In a recent decision, the U.S. District Court for the District of Maryland affirmed the notion that discrimination on the basis of race and discrimination based on national origin are distinct legal claims. Moreover, because 42 USC § 1981 only prohibits discrimination based on race, a claim alleging national origin discrimination under the Act has little chance of success. Let’s take a closer look at this interesting decision.
The U.S. 1st Circuit Court of Appeals recently upheld a jury verdict in favor of an Egyptian-American Muslim employee of the Boy Scouts of America (BSA) who claimed the BSA denied him career advancement opportunities based on his national origin and religion. The court upheld the verdict because the employer failed to show the evidence was “overwhelmingly inconsistent” with the jury’s decision.
Kamal Aly, an Egyptian-American Muslim, began working as a district executive for the BSA’s Mohegan Council in August 2001. During his first two years with the BSA, he completed two professional development trainings and received positive annual performance reviews. read more…
Statistics from the Equal Employment Opportunity Commission show that charges of discrimination based on religion and national origin are the fastest growing categories in the past decade. Of course, that coincides with the aftermath of 9/11 and, rational or not, American anger and suspicions over Middle Eastern Arab communities. This shift in public mood creates a problem for HR professionals, whose job it is to ensure a workplace free from discrimination and harassment―a prejudice-free island in an ocean littered with group hatred. That’s no easy job, as United Parcel Service (UPS) was reminded recently. read more…
by Brad Cave
Q: Will I be in violation of federal discrimination laws if I provide an “English as a second language” (ESL) employee English language training at the company’s expense?
A Any possible discrimination charge under Title VII of the Civil Rights Act of 1964 would be based on national origin. The Equal Employment Opportunity Commission (EEOC) has promulgated express guidelines for employers with employees who don’t speak English as their primary language. The agency has recognized that employers sometimes have legitimate business reasons for basing employment decisions on linguistic characteristics, but because those characteristics are closely associated with national origin, you must be careful to ensure that the business reasons you rely on justify any burdens placed on employees because of their national origin.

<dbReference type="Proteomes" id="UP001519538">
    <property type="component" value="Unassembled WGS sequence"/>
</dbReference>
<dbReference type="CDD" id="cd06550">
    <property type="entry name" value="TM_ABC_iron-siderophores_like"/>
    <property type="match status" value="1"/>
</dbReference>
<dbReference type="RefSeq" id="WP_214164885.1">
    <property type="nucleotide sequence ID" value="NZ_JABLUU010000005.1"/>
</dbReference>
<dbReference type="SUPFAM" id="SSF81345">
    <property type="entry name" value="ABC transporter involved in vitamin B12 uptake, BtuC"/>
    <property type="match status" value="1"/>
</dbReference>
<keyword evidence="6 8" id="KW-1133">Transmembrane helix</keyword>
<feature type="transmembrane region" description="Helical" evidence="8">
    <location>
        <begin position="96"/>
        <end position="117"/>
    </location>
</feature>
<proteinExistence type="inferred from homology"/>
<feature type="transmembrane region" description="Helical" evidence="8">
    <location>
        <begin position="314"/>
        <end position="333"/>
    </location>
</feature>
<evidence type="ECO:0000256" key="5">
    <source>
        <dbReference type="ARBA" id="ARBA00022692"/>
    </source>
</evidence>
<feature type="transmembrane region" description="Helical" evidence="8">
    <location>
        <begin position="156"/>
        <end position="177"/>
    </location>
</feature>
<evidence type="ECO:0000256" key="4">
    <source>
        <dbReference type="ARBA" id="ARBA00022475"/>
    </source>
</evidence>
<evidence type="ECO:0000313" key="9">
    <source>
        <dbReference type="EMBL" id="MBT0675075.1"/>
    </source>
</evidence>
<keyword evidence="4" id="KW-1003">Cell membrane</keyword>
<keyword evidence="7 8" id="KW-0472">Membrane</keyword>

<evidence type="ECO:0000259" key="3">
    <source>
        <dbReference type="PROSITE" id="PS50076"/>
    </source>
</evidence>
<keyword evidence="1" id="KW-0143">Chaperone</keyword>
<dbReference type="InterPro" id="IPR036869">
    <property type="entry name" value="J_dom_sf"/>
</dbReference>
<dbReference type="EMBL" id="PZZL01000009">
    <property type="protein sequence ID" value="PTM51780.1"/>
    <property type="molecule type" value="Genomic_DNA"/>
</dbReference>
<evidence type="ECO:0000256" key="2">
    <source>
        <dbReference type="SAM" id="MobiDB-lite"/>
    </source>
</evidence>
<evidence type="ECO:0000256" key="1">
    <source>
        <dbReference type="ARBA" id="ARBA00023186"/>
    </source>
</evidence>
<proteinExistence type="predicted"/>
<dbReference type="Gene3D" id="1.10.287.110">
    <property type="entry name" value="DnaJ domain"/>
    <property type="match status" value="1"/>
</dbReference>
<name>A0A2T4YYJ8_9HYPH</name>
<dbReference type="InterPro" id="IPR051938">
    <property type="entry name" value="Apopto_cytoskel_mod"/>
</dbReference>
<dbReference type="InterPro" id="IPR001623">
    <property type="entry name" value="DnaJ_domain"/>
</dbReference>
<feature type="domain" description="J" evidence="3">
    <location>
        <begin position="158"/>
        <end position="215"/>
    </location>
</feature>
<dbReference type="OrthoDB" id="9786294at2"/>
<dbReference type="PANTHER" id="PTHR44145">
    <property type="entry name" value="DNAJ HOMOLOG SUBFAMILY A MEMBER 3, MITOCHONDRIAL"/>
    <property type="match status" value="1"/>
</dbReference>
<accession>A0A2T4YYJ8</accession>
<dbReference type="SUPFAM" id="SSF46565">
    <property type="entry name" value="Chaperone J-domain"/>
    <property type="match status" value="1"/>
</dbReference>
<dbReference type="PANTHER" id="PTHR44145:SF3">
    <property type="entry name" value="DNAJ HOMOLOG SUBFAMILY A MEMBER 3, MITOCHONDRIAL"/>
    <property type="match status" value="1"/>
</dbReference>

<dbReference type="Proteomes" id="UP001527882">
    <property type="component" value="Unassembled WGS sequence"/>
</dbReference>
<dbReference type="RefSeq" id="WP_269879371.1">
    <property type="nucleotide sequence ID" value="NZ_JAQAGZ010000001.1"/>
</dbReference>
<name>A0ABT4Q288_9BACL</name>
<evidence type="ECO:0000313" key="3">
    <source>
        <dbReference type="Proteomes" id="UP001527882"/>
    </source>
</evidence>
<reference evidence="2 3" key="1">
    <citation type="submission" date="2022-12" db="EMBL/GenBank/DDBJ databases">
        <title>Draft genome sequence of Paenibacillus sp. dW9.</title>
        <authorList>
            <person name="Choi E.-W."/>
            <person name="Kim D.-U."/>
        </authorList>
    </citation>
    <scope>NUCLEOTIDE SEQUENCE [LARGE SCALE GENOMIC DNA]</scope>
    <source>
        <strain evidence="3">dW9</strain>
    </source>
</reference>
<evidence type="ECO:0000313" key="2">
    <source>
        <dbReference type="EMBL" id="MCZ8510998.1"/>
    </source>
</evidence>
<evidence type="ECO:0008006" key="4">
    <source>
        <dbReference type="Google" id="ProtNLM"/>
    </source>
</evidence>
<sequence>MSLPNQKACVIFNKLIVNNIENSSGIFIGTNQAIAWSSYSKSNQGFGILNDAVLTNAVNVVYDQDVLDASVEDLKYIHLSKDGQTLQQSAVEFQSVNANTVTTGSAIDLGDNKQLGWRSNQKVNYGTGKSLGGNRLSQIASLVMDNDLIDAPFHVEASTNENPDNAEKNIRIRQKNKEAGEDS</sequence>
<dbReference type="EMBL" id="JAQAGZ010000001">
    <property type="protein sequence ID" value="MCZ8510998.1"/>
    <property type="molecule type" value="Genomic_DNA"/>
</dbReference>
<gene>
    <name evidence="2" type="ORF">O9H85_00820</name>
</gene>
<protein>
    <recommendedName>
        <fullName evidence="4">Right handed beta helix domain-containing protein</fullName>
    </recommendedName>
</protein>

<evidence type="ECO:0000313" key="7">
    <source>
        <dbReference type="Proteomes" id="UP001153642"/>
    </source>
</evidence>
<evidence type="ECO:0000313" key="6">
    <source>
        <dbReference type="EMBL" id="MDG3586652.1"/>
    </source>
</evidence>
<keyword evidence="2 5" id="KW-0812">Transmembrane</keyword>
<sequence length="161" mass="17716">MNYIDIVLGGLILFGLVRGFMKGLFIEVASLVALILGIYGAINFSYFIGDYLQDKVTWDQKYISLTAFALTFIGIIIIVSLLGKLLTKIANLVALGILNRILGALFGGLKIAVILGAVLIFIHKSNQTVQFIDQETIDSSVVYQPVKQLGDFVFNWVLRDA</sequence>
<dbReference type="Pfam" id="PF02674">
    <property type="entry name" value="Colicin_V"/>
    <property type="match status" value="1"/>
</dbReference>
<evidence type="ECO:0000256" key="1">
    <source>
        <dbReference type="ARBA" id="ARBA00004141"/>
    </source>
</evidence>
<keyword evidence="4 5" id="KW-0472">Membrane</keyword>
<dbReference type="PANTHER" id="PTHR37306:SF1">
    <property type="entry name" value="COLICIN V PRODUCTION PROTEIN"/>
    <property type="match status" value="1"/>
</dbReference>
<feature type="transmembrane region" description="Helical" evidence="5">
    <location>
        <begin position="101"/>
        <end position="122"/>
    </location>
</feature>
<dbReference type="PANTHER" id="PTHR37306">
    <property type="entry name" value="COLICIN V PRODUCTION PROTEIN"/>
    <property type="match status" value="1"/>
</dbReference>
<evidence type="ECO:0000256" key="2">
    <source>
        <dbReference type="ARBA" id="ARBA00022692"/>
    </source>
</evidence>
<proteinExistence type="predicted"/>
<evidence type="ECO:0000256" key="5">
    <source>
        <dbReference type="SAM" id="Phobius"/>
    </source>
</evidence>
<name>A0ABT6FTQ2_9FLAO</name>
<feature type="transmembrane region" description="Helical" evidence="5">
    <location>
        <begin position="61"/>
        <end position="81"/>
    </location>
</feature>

Under Title VII of the Civil Rights Act of 1964, you are prohibited from discriminating against individuals based on several protected classes, including race and national origin. In the following case, an Arkansas Children’s Hospital (ACH) physician claimed that his ethnicity and national origin prompted the revocation of his hospital privileges. Read on to learn how the Eighth U.S. Circuit Court of Appeals (which includes Arkansas, Iowa, Minnesota, Missouri, Nebraska, North Dakota, and South Dakota) handled his claims.
“Sham” Peer Review Leads to Federal Court Case
Many employers have had more than their fair share of discrimination allegations. Continental Airlines was accused of race, color, national origin, religious, and disability discrimination in one lawsuit. Let’s take a look at how it did more than its fair share of trying to work with the employee before eventually terminating him.
Meet Alfred Toronka, a black airline employee from Sierra Leone and a Seventh-day Adventist who also expressed a belief in voodoo. He was hired by Continental Airlines in 1997 to work as a material specialist in its technical operations department; driving was one of his essential job functions. He was terminated in 2008. read more…